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Engel & Smith Lead Effort Pushing Trump Administration to Maintain Humanitarian Assistance to Yemen During Coronavirus Crisis

Engel & Smith Lead Effort Pushing Trump Administration to Maintain Humanitarian Assistance to Yemen During Coronavirus Crisis

Washington—Representative Eliot L. Engel, Chairman of the House Committee on Foreign Affairs and Representative Adam Smith, Chairman of the House Committee on Armed Services today led an effort calling on the Trump Administration to keep humanitarian assistance flowing to Yemen during the Coronavirus pandemic. In a letter to Secretary of State Mike Pompeo and USAID Administrator Mark Green, the lawmakers acknowledged that restrictions on aid put in place by both the Houthi-led government and the Government of the Republic of Yemen are unacceptable, but underscored that a suspension of aid would worsen an already tragic humanitarian crisis.

“As the war in Yemen enters its sixth year, 10 million Yemenis remain on the brink of famine and 80% of the population remains in urgent need of aid,” they wrote. “A suspension of assistance during a pandemic would risk the health response in a country in which at least 50% of its healthcare is offline due to fighting. This certainly and needlessly leads to more lives lost. In the meantime, we urge the administration not to re-program funding for Yemen assistance and to make every effort to ensure implementing partners are able to maintain their operational capacity in order to reach vulnerable populations when assistance and funding issues are resolved. Given the U.S. is among the largest humanitarian donors to Yemen, abruptly ceasing aid would exacerbate an already tragic humanitarian crisis.”

The letter was cosigned by Representatives Ted Deutch, Ted Lieu, Ro Khanna, Debbie Dingell, and Tom Malinowski.

Full text of the letter follows and can be found here.

 

Dear Secretary Pompeo and Administrator Green: 

We write with deep concern about the catastrophic humanitarian crisis in Yemen, especially as the world faces a global pandemic. As the war in Yemen enters its sixth year, 10 million Yemenis remain on the brink of famine and 80% of the population remains in urgent need of aid, according to the United Nations. Worse yet, the U.N. has stated at least 2.2 million children under the age of five suffer from severe malnutrition and risk perishing if aid is cut off. The U.N. Office for the Coordination of Humanitarian Affairs has been unequivocal in calling the situation in Yemen “the world’s worst humanitarian crisis.”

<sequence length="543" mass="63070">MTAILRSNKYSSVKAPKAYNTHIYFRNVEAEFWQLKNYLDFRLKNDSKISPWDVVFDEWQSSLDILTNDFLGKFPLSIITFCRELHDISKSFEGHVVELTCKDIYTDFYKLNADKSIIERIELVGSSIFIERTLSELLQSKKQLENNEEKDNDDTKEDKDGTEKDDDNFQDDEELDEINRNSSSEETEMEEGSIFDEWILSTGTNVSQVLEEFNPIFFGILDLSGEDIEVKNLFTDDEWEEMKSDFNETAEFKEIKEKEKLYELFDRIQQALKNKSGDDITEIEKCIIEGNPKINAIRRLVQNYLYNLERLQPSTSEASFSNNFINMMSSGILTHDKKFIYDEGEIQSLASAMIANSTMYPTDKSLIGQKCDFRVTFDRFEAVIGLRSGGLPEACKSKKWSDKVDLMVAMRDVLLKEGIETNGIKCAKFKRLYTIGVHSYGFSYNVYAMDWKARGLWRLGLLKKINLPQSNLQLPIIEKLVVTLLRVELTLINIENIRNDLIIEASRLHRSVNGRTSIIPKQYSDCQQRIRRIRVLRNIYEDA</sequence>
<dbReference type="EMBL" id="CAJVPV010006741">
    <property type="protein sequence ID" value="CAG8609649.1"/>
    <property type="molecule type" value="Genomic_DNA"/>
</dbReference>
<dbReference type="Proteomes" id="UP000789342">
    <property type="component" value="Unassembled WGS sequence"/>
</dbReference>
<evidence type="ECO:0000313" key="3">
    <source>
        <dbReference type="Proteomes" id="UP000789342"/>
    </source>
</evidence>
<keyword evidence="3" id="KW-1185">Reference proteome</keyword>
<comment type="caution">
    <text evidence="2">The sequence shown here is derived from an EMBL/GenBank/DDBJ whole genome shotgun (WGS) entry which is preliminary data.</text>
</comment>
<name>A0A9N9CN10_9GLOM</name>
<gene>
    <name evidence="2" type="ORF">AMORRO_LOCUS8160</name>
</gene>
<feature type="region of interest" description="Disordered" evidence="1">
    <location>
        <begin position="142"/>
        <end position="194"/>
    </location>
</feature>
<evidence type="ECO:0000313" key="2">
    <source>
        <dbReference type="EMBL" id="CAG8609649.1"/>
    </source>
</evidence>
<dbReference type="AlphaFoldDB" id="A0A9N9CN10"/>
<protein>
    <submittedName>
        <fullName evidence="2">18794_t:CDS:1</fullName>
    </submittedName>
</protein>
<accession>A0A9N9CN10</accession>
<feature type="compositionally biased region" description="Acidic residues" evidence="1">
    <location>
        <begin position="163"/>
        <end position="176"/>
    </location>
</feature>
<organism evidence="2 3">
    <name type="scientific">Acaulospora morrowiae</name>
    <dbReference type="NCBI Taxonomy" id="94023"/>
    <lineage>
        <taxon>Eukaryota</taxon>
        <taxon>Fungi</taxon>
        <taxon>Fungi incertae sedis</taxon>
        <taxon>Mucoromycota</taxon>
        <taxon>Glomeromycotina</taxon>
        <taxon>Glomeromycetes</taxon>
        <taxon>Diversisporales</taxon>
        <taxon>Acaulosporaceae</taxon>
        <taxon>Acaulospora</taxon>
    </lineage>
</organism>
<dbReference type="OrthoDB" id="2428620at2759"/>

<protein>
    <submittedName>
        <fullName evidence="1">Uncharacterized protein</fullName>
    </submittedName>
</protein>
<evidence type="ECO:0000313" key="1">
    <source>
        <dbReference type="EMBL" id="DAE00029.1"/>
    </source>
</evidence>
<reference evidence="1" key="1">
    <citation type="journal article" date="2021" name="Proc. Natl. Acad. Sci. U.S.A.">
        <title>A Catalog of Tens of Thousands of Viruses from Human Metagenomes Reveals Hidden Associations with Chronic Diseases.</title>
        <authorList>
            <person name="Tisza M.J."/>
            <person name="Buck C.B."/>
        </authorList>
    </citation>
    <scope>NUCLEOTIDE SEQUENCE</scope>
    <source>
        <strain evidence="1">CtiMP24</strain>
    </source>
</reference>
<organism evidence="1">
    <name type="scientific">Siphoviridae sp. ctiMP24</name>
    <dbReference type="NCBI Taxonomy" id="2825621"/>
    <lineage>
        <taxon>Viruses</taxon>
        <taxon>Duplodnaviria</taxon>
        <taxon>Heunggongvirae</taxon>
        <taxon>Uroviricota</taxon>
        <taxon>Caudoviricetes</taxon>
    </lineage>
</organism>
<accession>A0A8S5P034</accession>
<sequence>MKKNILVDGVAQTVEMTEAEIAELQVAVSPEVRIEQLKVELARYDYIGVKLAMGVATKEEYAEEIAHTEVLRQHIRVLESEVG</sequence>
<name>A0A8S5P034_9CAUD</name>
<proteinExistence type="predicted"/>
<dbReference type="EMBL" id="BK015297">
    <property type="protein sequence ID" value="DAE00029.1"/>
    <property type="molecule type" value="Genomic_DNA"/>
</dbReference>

We recognize and appreciate the significant role U.S. assistance has played in mitigating this tragedy, including the $700 million provided to Yemen last year and efforts to engage with other donors in multilateral fora such as the Brussels Conference in February 2020. Yet recent reporting indicates the administration is planning to reduce or even cease significant streams of humanitarian assistance to areas of Yemen most in need of aid.

We acknowledge that Yemen presents a difficult and operationally complex environment for the efficient, needs-based delivery of assistance in both the north and south, but we must do all we can to ensure that U.S. humanitarian assistance is delivered in accordance with humanitarian principles. For example, the Houthi-led government in Sana’a has arbitrarily denied permission for humanitarian programming in the North, imposing a number of unacceptable conditions that have constrained the delivery of lifesaving assistance to some of the most vulnerable populations in Yemen. And, the prolonged Saudi-led campaign, which has been backed by the United States, has exacerbated the humanitarian crisis.  In the South, the Republic of Yemen Government’s (ROYG) Ministry of Planning and International Cooperation (MOPIC) has also restricted the movement of NGOs and aid delivery.  

These restrictions are unacceptable, but all political and diplomatic channels to resolve these issues must be exhausted before contemplating a large-scale, unilateral suspension of U.S. assistance, which risks catastrophic humanitarian impacts. The recent agreement by the Houthi aid coordination agency to withdraw some of its unacceptable demands demonstrates that donors and humanitarian organizations are making progress through negotiation and diplomatic pressure. 

In light of the global COVID-19 pandemic, we urge you to reconsider the planned suspension and outline which areas of assistance could be exempt.  A suspension of assistance during a pandemic would risk the health response in a country in which at least 50% of its healthcare is offline due to fighting.  This certainly and needlessly leads to more lives lost.   In the meantime, we urge the administration not to re-program funding for Yemen assistance and to make every effort to ensure implementing partners are able to maintain their operational capacity in order to reach vulnerable populations when assistance and funding issues are resolved. Given the U.S. is among the largest humanitarian donors to Yemen, abruptly ceasing aid would exacerbate an already tragic humanitarian crisis.

We look forward to your response and a clear, coordinated strategy as soon as possible.

 

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